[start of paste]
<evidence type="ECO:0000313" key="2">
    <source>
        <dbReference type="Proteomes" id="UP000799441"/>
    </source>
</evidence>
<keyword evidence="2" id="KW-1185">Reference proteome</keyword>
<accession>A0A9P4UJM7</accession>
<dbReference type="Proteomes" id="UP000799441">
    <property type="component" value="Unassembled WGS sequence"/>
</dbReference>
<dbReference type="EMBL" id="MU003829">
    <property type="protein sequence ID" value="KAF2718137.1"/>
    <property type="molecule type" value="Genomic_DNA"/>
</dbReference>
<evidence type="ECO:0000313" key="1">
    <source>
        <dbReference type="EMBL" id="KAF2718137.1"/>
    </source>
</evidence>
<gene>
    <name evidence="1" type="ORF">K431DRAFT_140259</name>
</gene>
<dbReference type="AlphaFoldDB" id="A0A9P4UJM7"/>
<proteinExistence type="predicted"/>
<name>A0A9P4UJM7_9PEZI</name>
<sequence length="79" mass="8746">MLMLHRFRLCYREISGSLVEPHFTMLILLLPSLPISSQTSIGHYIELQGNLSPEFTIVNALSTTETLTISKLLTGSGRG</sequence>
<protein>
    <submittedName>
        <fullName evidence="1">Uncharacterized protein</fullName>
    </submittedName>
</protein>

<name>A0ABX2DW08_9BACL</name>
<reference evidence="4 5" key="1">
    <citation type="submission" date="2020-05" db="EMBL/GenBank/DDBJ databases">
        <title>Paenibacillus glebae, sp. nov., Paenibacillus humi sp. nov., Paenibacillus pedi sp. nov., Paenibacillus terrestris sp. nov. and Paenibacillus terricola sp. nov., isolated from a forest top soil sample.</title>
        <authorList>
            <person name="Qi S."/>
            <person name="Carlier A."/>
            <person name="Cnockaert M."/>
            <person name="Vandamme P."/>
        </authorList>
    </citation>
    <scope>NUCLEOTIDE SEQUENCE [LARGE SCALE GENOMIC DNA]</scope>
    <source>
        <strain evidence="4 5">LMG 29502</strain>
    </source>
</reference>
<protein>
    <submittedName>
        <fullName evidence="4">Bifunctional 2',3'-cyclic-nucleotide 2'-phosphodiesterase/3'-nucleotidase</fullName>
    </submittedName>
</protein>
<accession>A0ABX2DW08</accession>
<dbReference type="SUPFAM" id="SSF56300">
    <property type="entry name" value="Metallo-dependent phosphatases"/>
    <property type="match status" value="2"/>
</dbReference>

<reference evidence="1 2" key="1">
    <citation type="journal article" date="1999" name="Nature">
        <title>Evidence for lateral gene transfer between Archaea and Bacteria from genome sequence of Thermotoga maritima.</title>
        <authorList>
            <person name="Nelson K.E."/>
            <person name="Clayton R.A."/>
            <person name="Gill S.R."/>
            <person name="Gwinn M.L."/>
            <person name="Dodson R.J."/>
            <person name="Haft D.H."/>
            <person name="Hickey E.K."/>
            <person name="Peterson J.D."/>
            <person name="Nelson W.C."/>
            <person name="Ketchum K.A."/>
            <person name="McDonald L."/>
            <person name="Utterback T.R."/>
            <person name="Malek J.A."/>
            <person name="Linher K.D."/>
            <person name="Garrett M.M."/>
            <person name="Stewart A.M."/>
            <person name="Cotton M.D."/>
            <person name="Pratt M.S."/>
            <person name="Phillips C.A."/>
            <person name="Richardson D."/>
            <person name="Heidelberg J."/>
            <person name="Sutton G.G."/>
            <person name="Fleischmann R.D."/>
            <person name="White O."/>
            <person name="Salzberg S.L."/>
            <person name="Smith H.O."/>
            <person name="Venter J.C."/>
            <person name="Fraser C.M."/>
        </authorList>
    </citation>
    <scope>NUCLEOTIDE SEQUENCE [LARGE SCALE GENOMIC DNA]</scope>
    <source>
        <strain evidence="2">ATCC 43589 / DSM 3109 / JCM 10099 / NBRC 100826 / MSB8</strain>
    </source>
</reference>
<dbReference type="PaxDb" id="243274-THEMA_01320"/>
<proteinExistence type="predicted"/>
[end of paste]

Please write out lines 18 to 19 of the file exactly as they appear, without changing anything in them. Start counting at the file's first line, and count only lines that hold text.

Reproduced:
    </source>
</evidence>